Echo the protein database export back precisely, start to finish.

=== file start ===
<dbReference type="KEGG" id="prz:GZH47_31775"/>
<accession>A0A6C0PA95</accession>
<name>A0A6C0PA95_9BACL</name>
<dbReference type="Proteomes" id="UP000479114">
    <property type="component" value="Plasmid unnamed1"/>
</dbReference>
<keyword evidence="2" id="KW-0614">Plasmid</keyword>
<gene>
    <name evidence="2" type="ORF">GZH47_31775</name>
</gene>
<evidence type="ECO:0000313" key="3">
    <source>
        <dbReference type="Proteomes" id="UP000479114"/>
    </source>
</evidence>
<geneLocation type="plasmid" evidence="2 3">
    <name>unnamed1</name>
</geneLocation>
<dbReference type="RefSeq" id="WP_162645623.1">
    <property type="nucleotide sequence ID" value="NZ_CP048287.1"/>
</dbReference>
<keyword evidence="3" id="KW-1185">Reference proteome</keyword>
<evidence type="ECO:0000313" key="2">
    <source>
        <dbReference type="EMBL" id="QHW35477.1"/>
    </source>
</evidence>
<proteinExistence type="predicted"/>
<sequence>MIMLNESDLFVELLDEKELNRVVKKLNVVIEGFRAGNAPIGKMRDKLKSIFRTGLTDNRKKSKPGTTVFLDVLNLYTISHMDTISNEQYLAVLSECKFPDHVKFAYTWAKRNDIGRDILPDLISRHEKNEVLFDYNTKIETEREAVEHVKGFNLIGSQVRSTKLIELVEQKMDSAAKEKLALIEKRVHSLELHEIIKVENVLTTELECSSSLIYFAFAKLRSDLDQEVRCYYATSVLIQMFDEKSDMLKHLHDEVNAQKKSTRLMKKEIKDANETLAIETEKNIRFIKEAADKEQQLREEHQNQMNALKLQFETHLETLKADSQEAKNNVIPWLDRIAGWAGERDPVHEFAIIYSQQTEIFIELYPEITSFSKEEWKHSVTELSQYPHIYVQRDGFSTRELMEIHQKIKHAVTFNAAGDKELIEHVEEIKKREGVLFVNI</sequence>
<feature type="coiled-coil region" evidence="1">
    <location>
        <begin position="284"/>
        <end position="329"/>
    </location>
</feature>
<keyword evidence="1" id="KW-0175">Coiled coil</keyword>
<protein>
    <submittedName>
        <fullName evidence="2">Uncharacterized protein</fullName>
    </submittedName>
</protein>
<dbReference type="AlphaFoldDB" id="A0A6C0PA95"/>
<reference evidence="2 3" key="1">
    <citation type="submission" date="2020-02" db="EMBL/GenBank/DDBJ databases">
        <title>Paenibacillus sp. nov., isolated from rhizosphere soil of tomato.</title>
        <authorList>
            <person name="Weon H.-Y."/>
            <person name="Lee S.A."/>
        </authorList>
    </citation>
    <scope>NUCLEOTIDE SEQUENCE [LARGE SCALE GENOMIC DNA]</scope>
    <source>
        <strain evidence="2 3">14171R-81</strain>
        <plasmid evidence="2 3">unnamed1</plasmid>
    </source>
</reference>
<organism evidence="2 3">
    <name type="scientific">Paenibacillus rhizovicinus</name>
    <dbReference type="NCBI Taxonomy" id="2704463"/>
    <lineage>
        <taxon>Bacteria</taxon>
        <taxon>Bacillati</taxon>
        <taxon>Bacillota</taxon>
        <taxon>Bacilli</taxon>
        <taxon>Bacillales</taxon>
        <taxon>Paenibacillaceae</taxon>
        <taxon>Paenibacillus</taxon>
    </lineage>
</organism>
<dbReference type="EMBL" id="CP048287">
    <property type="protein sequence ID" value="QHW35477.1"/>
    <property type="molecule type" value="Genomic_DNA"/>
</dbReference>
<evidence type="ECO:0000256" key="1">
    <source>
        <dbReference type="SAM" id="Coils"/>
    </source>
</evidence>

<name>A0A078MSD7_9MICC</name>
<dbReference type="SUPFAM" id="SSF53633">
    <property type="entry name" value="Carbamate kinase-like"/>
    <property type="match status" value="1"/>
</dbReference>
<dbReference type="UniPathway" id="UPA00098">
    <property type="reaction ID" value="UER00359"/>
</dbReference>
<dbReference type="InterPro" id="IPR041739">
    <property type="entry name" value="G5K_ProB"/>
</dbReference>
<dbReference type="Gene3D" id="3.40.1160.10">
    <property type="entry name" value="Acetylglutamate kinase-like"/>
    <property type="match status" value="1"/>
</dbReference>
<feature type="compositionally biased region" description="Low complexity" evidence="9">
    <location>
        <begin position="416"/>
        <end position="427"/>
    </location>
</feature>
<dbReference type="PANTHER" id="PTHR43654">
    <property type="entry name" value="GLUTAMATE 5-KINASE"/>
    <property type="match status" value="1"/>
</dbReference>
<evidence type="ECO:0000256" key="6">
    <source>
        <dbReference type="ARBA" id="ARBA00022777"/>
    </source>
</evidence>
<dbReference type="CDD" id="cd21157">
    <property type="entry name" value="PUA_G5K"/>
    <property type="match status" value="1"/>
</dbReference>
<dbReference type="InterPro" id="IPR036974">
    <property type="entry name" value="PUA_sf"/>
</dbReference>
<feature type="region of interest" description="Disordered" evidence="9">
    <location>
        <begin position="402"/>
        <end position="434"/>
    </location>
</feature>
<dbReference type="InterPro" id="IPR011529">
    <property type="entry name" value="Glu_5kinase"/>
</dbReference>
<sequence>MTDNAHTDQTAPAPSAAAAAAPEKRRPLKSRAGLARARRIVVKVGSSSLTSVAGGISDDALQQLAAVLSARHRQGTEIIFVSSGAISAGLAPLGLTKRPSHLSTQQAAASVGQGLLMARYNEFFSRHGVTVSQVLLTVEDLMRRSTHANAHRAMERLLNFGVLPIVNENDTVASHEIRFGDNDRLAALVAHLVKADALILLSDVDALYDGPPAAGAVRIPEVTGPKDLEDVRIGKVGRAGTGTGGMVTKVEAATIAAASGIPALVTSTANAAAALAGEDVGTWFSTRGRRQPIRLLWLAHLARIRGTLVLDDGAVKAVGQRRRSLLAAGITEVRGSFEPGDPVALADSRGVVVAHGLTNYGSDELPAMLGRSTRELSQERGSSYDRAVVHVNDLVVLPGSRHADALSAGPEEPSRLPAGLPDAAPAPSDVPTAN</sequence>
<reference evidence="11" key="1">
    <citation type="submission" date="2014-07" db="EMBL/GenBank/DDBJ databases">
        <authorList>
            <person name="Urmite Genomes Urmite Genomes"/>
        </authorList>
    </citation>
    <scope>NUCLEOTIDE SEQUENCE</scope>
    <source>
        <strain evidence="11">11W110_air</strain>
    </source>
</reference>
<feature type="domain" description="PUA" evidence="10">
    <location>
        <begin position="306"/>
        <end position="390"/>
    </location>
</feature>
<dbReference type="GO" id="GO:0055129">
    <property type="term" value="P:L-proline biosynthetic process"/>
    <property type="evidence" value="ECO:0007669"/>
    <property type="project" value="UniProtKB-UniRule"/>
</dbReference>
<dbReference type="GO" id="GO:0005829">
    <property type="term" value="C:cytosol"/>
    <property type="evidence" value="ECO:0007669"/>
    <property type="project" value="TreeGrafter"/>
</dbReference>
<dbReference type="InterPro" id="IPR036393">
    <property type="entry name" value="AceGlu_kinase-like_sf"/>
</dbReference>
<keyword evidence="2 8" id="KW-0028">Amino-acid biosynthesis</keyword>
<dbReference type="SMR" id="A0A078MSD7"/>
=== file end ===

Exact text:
<dbReference type="KEGG" id="prz:GZH47_31775"/>
<accession>A0A6C0PA95</accession>
<name>A0A6C0PA95_9BACL</name>
<dbReference type="Proteomes" id="UP000479114">
    <property type="component" value="Plasmid unnamed1"/>
</dbReference>
<keyword evidence="2" id="KW-0614">Plasmid</keyword>
<gene>
    <name evidence="2" type="ORF">GZH47_31775</name>
</gene>
<evidence type="ECO:0000313" key="3">
    <source>
        <dbReference type="Proteomes" id="UP000479114"/>
    </source>
</evidence>
<geneLocation type="plasmid" evidence="2 3">
    <name>unnamed1</name>
</geneLocation>
<dbReference type="RefSeq" id="WP_162645623.1">
    <property type="nucleotide sequence ID" value="NZ_CP048287.1"/>
</dbReference>
<keyword evidence="3" id="KW-1185">Reference proteome</keyword>
<evidence type="ECO:0000313" key="2">
    <source>
        <dbReference type="EMBL" id="QHW35477.1"/>
    </source>
</evidence>
<proteinExistence type="predicted"/>
<sequence>MIMLNESDLFVELLDEKELNRVVKKLNVVIEGFRAGNAPIGKMRDKLKSIFRTGLTDNRKKSKPGTTVFLDVLNLYTISHMDTISNEQYLAVLSECKFPDHVKFAYTWAKRNDIGRDILPDLISRHEKNEVLFDYNTKIETEREAVEHVKGFNLIGSQVRSTKLIELVEQKMDSAAKEKLALIEKRVHSLELHEIIKVENVLTTELECSSSLIYFAFAKLRSDLDQEVRCYYATSVLIQMFDEKSDMLKHLHDEVNAQKKSTRLMKKEIKDANETLAIETEKNIRFIKEAADKEQQLREEHQNQMNALKLQFETHLETLKADSQEAKNNVIPWLDRIAGWAGERDPVHEFAIIYSQQTEIFIELYPEITSFSKEEWKHSVTELSQYPHIYVQRDGFSTRELMEIHQKIKHAVTFNAAGDKELIEHVEEIKKREGVLFVNI</sequence>
<feature type="coiled-coil region" evidence="1">
    <location>
        <begin position="284"/>
        <end position="329"/>
    </location>
</feature>
<keyword evidence="1" id="KW-0175">Coiled coil</keyword>
<protein>
    <submittedName>
        <fullName evidence="2">Uncharacterized protein</fullName>
    </submittedName>
</protein>
<dbReference type="AlphaFoldDB" id="A0A6C0PA95"/>
<reference evidence="2 3" key="1">
    <citation type="submission" date="2020-02" db="EMBL/GenBank/DDBJ databases">
        <title>Paenibacillus sp. nov., isolated from rhizosphere soil of tomato.</title>
        <authorList>
            <person name="Weon H.-Y."/>
            <person name="Lee S.A."/>
        </authorList>
    </citation>
    <scope>NUCLEOTIDE SEQUENCE [LARGE SCALE GENOMIC DNA]</scope>
    <source>
        <strain evidence="2 3">14171R-81</strain>
        <plasmid evidence="2 3">unnamed1</plasmid>
    </source>
</reference>
<organism evidence="2 3">
    <name type="scientific">Paenibacillus rhizovicinus</name>
    <dbReference type="NCBI Taxonomy" id="2704463"/>
    <lineage>
        <taxon>Bacteria</taxon>
        <taxon>Bacillati</taxon>
        <taxon>Bacillota</taxon>
        <taxon>Bacilli</taxon>
        <taxon>Bacillales</taxon>
        <taxon>Paenibacillaceae</taxon>
        <taxon>Paenibacillus</taxon>
    </lineage>
</organism>
<dbReference type="EMBL" id="CP048287">
    <property type="protein sequence ID" value="QHW35477.1"/>
    <property type="molecule type" value="Genomic_DNA"/>
</dbReference>
<evidence type="ECO:0000256" key="1">
    <source>
        <dbReference type="SAM" id="Coils"/>
    </source>
</evidence>

<name>A0A078MSD7_9MICC</name>
<dbReference type="SUPFAM" id="SSF53633">
    <property type="entry name" value="Carbamate kinase-like"/>
    <property type="match status" value="1"/>
</dbReference>
<dbReference type="UniPathway" id="UPA00098">
    <property type="reaction ID" value="UER00359"/>
</dbReference>
<dbReference type="InterPro" id="IPR041739">
    <property type="entry name" value="G5K_ProB"/>
</dbReference>
<dbReference type="Gene3D" id="3.40.1160.10">
    <property type="entry name" value="Acetylglutamate kinase-like"/>
    <property type="match status" value="1"/>
</dbReference>
<feature type="compositionally biased region" description="Low complexity" evidence="9">
    <location>
        <begin position="416"/>
        <end position="427"/>
    </location>
</feature>
<dbReference type="PANTHER" id="PTHR43654">
    <property type="entry name" value="GLUTAMATE 5-KINASE"/>
    <property type="match status" value="1"/>
</dbReference>
<evidence type="ECO:0000256" key="6">
    <source>
        <dbReference type="ARBA" id="ARBA00022777"/>
    </source>
</evidence>
<dbReference type="CDD" id="cd21157">
    <property type="entry name" value="PUA_G5K"/>
    <property type="match status" value="1"/>
</dbReference>
<dbReference type="InterPro" id="IPR036974">
    <property type="entry name" value="PUA_sf"/>
</dbReference>
<feature type="region of interest" description="Disordered" evidence="9">
    <location>
        <begin position="402"/>
        <end position="434"/>
    </location>
</feature>
<dbReference type="InterPro" id="IPR011529">
    <property type="entry name" value="Glu_5kinase"/>
</dbReference>
<sequence>MTDNAHTDQTAPAPSAAAAAAPEKRRPLKSRAGLARARRIVVKVGSSSLTSVAGGISDDALQQLAAVLSARHRQGTEIIFVSSGAISAGLAPLGLTKRPSHLSTQQAAASVGQGLLMARYNEFFSRHGVTVSQVLLTVEDLMRRSTHANAHRAMERLLNFGVLPIVNENDTVASHEIRFGDNDRLAALVAHLVKADALILLSDVDALYDGPPAAGAVRIPEVTGPKDLEDVRIGKVGRAGTGTGGMVTKVEAATIAAASGIPALVTSTANAAAALAGEDVGTWFSTRGRRQPIRLLWLAHLARIRGTLVLDDGAVKAVGQRRRSLLAAGITEVRGSFEPGDPVALADSRGVVVAHGLTNYGSDELPAMLGRSTRELSQERGSSYDRAVVHVNDLVVLPGSRHADALSAGPEEPSRLPAGLPDAAPAPSDVPTAN</sequence>
<reference evidence="11" key="1">
    <citation type="submission" date="2014-07" db="EMBL/GenBank/DDBJ databases">
        <authorList>
            <person name="Urmite Genomes Urmite Genomes"/>
        </authorList>
    </citation>
    <scope>NUCLEOTIDE SEQUENCE</scope>
    <source>
        <strain evidence="11">11W110_air</strain>
    </source>
</reference>
<feature type="domain" description="PUA" evidence="10">
    <location>
        <begin position="306"/>
        <end position="390"/>
    </location>
</feature>
<dbReference type="GO" id="GO:0055129">
    <property type="term" value="P:L-proline biosynthetic process"/>
    <property type="evidence" value="ECO:0007669"/>
    <property type="project" value="UniProtKB-UniRule"/>
</dbReference>
<dbReference type="GO" id="GO:0005829">
    <property type="term" value="C:cytosol"/>
    <property type="evidence" value="ECO:0007669"/>
    <property type="project" value="TreeGrafter"/>
</dbReference>
<dbReference type="InterPro" id="IPR036393">
    <property type="entry name" value="AceGlu_kinase-like_sf"/>
</dbReference>
<keyword evidence="2 8" id="KW-0028">Amino-acid biosynthesis</keyword>
<dbReference type="SMR" id="A0A078MSD7"/>